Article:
When Donald Trump visited Iowa in July this year, he tossed “Make Farmers Great Again” hats into a crowd outside Dubuque and thanked Congressman Rod Blum for support of his agenda. Blum responded by praising Trump’s handling of the trade wars and tariffs.
“Thank you for having political courage to renegotiate these trade deals,” Blum told Trump. “You’ve taken some heat for it in the short-term, but in the long-run, the farmers, the manufacturers, the employers are all going to better off.”
As we suspected at the time, Blum may come to deeply regret those words. An ongoing poll from the New York Times’ Upshot in Iowa’s 1st Congressional District shows 54% of voters opposing Trump’s tariffs on steel and aluminum. Only 36% support them. Those tariffs have hit working-class manufacturing neighborhoods and small towns throughout the 1st District hard in the past year.
Additional retaliatory tariffs from the Chinese on soybeans have also damaged many Iowa farmers’ bottom line. Indeed, it’s hard to think of many congressional seats around the country where Trump’s trade war have made a larger impact on the local economy.
That is likely one of the bigger contributing factors to Blum’s bleak reelection numbers. The poll currently shows Democratic challenger Abby Finkenauer at 51% to Blum’s 37%. Another 12% say they are undecided. (The Times is showing their polls as they’re conducted live; this one has 477 respondents so far, and they usually get around 500. So, while it’s not finished yet, the margin of error of +/- 4.8% is low and it’s nearly done. If things change significantly with the final few dozen respondents, we’ll update this post.)
The President’s favorability numbers in the district aren’t helping things. 55% say they disapprove of his job performance, compared to just 39% who approve. 48% think that Democrats should retake the House, while 40% say Republicans should hold onto it.
And while Trump’s tough talk on trade seemed to help him in Iowa for his 2016 election, Iowans appear to be rethinking their stance on the trade agreements that benefit their state. The poll has 58% of respondents supporting NAFTA.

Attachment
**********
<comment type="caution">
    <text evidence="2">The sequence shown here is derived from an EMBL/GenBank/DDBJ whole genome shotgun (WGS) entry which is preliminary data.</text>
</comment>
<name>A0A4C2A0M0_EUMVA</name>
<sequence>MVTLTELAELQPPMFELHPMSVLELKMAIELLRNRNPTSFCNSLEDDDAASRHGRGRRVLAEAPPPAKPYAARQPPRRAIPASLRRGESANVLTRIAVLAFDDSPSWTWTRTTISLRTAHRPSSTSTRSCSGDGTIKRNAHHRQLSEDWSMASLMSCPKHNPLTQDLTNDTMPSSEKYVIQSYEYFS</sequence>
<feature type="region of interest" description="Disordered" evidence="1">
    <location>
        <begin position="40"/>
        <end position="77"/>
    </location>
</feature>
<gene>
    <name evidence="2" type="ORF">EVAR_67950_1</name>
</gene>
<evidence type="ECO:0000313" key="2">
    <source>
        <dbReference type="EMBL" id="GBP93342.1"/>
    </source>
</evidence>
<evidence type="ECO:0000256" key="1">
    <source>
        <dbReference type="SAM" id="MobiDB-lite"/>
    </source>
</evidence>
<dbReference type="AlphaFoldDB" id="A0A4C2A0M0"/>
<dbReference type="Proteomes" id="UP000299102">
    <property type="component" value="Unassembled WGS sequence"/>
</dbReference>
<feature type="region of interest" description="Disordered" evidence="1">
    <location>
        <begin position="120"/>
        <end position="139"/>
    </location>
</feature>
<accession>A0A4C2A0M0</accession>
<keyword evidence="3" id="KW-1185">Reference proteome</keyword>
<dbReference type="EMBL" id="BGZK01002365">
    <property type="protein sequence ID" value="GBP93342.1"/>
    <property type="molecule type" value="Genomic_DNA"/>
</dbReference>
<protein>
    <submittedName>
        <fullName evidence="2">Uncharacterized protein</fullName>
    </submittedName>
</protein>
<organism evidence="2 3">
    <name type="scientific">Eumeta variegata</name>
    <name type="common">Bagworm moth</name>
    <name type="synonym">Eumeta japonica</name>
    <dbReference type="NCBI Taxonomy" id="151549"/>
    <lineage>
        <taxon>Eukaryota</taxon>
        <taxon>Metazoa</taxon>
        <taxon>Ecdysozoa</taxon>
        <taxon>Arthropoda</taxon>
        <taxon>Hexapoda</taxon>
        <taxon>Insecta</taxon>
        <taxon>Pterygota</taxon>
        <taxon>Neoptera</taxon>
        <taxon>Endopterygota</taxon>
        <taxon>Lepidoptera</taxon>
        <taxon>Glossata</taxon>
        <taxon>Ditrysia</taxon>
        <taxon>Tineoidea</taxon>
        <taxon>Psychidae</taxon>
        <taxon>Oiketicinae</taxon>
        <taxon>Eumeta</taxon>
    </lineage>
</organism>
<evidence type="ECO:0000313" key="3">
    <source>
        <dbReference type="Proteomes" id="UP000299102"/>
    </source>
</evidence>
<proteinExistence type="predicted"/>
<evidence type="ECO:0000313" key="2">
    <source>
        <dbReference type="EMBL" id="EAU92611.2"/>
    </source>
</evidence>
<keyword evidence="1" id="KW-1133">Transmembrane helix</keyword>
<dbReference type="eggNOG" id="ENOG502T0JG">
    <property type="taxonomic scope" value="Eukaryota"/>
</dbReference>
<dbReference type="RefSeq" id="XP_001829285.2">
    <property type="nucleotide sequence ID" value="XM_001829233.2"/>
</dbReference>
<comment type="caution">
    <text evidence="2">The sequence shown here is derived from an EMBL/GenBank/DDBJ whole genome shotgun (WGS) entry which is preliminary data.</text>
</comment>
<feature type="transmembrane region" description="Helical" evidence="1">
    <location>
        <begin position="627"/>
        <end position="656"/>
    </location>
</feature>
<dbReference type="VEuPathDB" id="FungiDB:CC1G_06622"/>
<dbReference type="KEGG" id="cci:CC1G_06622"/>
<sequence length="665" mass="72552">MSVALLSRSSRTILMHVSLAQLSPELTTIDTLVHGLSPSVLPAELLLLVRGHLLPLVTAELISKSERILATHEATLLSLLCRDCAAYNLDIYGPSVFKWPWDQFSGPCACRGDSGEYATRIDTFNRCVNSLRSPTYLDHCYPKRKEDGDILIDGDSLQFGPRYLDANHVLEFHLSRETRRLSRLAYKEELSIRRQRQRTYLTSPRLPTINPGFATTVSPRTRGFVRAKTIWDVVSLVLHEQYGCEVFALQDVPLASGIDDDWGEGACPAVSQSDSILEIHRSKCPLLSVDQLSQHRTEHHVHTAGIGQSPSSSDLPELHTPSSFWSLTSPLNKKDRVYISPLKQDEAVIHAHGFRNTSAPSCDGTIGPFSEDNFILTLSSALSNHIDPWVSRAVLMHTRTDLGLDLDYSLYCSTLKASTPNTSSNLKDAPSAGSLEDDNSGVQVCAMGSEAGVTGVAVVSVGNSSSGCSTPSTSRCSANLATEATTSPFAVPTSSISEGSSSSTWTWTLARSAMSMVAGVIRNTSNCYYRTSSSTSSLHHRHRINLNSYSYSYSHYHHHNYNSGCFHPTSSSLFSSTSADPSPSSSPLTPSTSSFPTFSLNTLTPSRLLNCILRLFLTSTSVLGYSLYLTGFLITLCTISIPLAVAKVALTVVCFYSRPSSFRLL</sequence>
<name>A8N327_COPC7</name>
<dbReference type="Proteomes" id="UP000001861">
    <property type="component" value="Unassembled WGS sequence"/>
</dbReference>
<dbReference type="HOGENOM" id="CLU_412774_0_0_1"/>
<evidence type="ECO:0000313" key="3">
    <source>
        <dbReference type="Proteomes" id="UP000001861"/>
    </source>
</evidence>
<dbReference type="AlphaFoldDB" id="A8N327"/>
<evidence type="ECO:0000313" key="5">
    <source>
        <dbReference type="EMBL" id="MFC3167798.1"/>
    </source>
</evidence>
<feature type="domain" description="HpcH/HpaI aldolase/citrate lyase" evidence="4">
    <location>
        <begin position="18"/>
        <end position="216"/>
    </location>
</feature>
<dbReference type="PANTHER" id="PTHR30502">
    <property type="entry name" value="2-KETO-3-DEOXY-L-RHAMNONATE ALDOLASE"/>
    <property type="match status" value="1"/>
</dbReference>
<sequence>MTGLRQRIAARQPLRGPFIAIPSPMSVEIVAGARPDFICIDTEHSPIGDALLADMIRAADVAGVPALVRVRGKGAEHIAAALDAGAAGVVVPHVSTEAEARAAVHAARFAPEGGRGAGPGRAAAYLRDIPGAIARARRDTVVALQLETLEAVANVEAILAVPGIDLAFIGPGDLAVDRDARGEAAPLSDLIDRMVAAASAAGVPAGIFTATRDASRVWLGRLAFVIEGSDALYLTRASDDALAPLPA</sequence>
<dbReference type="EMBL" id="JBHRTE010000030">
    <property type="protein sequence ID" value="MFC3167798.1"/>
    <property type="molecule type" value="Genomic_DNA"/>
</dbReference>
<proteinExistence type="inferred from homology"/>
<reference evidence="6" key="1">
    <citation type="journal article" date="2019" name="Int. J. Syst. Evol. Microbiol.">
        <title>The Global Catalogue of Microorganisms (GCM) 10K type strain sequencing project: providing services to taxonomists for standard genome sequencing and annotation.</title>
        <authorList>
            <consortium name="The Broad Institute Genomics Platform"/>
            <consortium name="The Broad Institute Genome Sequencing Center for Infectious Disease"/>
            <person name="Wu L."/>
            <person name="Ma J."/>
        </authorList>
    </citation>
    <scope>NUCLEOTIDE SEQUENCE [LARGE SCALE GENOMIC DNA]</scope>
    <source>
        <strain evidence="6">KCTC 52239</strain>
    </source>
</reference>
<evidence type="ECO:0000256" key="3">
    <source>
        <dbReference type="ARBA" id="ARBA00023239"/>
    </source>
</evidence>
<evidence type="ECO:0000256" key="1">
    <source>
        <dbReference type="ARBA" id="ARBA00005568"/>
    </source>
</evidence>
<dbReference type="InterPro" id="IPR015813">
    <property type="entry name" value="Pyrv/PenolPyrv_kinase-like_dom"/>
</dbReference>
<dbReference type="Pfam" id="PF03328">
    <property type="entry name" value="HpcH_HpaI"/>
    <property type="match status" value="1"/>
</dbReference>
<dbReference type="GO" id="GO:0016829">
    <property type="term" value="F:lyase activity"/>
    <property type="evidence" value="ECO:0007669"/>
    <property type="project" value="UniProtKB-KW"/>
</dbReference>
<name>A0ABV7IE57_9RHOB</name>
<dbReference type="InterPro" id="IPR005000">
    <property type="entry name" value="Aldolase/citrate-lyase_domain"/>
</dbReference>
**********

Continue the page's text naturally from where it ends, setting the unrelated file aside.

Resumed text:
Meanwhile, voters just narrowly approve of the Republican tax plan (47% support to 45% oppose), which Blum has campaigned heavily. But that apparently isn’t enough to overcome concerns with other parts of the Republican agenda.
Blum won reelection by eight points in 2016 thanks in part to connecting himself with Trump (which the Democrats did as well in their TV ads). Trump carried the 1st District by four points, a dramatic reversal from Barack Obama’s 14-point win there in 2012. Blum himself was seen as a sort of Trump prototype politician, presenting himself as an outsider businessman who could shake up Washington. But that alliance with a president who now finds himself very unpopular in a trade-reliant Iowa could be his undoing.
That’s not all of Blum’s problems, of course. He’s committed a number of unforced errors since his reelection in 2016 and finds himself mired in scandal and controversy. A House ethics investigation just opened into his ownership of a shady internet reputation company.
In her campaign for the district, Finkenauer has run on a blue-collar image and kept her policy focus on good-paying jobs and healthcare. The trade wars haven’t gotten a lot of play yet on TV ads in the 1st District.
Part of Democrats’ key to success in the past in the 1st District has been keeping the margins in rural communities relatively close. Obama carried nearly every county, including the rural ones, in his 2012 reelection. It’s a small subset of voters, but Finkenauer certainly must be happy about the number of blue dots in rural areas in the poll:
National Republicans have considered giving up on Blum’s reelection. Democrats are vastly outspending Republicans on TV ads so far, the Des Moines Register recently reported. And the situation for Blum may only get worse during harvest season as farmers throughout the district bring in their crops that now sell for much less thanks to Trump’s actions.
by Pat Rynard